• Marika Hackman

    Marika Hackman

    I'm Not Your Man

    There’s an open-ended nature to Londoner Marika Hackman‘s upcoming “I’m Not Your Man” (out 6/2): the discussions within, conversations on femininity, sex and sexual identity, millennial ennui, the pressures of living in a social media bubble and the perils of being young in a fast-paced industry. Says Marika, “The record’s all about female relationships, romance and breakdowns, but there’s also a dim worldview going on. I’m Not Your Man can either mean, ‘I’m not your man, I’m your woman’, or it can mean, ‘I’m not a part of this…’,” explains Marika. It’s a fiery statement from a songwriter who no longer wants to be shackled to limiting descriptions.


    To help channel this fervid energy, Marika recruited her best mates – London quartet The Big Moon to play as her backing band on “I’m Not Your Man”. “They really captured the soul of what it all meant to me and brought a lot of fun and creativity,” says Hackman. The unspoiled nature of the recording environment has thrown up a truly dynamic, multi-genre sound. It’s all tied together via razor sharp wit and authenticity.


    “All rounded, chiming guitars, squealing string-bends and crunchy choruses—she’s witty, sardonic and coming to steal your lover just because she can.”–P4K (on “Boyfriend”)


    “contains a variety of themes, including sexual identity, social media anxiety and the angst of youth.”–PASTE (on “Boyfriend”)


    “Grungy dream-pop gloom” — The Guardian (UK)


    “Lean, mean and really, really funny.”  — NME


    “A muscular call to arms..” – CLASH

    Listen: Marika Hackman – “My Lover Cindy” (radio edit)

    Marika Hackman – “My Lover Cindy” (radio edit)

  • Blessed


    Love Letters EP

    It was the 17th of May 1992 and a sickness was sweeping through Accra, Ghana taking the lives of many infants. The two nervous parents doted on their newborn child, hoping they would be spared as they had already for years struggled to conceive. As the days and weeks went by they realized their healthy child was truly a blessing and the origin of the name BLESSED (Blessed Samuel Joe­Andah) was sealed.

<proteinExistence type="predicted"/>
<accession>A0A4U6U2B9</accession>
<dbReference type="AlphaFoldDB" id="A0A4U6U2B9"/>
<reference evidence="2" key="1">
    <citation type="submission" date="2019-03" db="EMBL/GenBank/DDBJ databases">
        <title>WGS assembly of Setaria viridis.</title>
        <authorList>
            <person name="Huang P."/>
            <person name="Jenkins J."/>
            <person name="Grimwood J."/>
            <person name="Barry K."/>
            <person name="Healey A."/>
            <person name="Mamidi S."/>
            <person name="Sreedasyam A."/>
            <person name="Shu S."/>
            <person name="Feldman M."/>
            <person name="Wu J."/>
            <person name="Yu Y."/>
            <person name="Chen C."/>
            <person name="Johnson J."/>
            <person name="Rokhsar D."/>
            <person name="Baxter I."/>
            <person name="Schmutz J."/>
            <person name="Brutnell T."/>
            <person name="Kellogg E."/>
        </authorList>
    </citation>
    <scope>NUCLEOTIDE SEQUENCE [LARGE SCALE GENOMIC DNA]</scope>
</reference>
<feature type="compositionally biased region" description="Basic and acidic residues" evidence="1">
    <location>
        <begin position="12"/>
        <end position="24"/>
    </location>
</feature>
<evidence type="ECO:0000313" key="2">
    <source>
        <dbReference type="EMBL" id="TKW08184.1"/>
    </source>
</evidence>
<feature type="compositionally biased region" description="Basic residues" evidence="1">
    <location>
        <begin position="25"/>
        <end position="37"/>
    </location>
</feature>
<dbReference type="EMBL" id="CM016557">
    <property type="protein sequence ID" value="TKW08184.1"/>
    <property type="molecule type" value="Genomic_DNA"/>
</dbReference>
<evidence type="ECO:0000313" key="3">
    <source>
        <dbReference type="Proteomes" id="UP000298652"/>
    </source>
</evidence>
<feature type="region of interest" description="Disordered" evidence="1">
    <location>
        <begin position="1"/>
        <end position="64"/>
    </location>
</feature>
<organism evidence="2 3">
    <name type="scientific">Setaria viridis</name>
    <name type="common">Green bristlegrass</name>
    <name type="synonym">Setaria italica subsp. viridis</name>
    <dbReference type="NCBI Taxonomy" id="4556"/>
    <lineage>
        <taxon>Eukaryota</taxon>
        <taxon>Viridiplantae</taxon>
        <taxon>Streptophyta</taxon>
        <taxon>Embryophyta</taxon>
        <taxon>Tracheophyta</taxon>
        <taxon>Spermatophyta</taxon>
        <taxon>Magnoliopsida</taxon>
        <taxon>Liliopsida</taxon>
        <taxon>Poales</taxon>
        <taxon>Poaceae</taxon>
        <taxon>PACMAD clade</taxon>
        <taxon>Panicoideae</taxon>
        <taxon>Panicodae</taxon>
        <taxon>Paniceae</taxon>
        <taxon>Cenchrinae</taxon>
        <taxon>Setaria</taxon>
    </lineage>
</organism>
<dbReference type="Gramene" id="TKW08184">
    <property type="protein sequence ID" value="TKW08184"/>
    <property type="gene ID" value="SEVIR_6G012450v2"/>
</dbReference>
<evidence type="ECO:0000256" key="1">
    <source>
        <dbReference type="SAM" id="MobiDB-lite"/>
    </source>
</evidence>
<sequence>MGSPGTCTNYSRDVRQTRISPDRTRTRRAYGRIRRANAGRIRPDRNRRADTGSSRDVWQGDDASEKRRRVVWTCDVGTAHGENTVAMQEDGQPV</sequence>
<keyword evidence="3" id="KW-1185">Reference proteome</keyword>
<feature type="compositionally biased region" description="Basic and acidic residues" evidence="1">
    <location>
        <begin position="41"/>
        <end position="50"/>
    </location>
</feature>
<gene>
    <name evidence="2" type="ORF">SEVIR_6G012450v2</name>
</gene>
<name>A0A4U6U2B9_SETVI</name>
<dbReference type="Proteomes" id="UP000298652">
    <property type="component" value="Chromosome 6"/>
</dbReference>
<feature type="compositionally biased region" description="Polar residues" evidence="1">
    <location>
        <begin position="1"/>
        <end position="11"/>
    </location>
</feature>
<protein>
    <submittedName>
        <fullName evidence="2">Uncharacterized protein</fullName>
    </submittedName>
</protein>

As this blessed child grew older, his father’s ministries took the family on a geographic and spiritual journey, moving from Zambia, Melbourne, Canberra ultimately to Sydney…and while his living situations were constantly fluid, music was always his steady companion…spending every Sunday in church where he taught himself to play drums and guitar. BLESSED was a shy kid, choosing to spend time with his music and no different than other outcasts in different parts of the world, found solace in punk rock, skateboarding and rap music.


    Early on, people noticed….and a rap project BLESSED was involved in was signed to Sony Australia, but quickly the restrictions and limitations of the music didn’t satisfy the sparks of Basquiat and Hendrix and Kanye exploding in his head. He left the deal and built a studio in Sydney over the course of a year with a with a collective of artists, producers and songwriters, where he immediately began work on the project that is the forthcoming “Love Letters” EP (out 6/2).

    Listen: Blessed – “Fairytale” (radio edit)

    Blessed – “Fairytale” (radio edit)

  • All We Are
    sunny hills all we are

    All We Are

    Sunny Hills

    Coming together as students at Liverpool’s Institute For Performing Arts in 2011, and remaining on the road honing their sound following up a self-titled release in 2015, All We Are started writing new material with a sense of urgency and power. Where “All We Are” was funky, liquid and seamless, the upcoming “Sunny Hills” has a wobble to it, a human heartbeat and a grit that reflects the energy of the band’s thrilling live shows.


    Though based in England, the trio hail individually from Norway, Brazil and Ireland and as they put it: “All We Are is a Liverpool band. We have been formed by and have absorbed the spirit of the city. Liverpool is an immigrant city and has a proud history of welcoming everyone, drawing from the culture of the people who choose to live here and making that part of its own unique vibe.”


    It hasn’t escaped All We Are that the world seems to be spiraling into a period of darkness and through their music they want to say it’s okay to feel different. The resulting “Sunny Hills” is an irresistibly danceable, dark yet uplifting record about what it means to be alive right now and the power of friendship and togetherness in a world intent on driving us apart.


    “another fascinating vignette from a very special group.”–Clash (on “Human”)


    “‘Human’ sees All We Are veer into post-punk and krauty rhythms”–Line Of Best Fit

    Listen: All We Are – “Human” (radio edit)

    All We Are – “Human” (radio edit)

  • (Sandy) Alex G
    alex g

    (Sandy) Alex G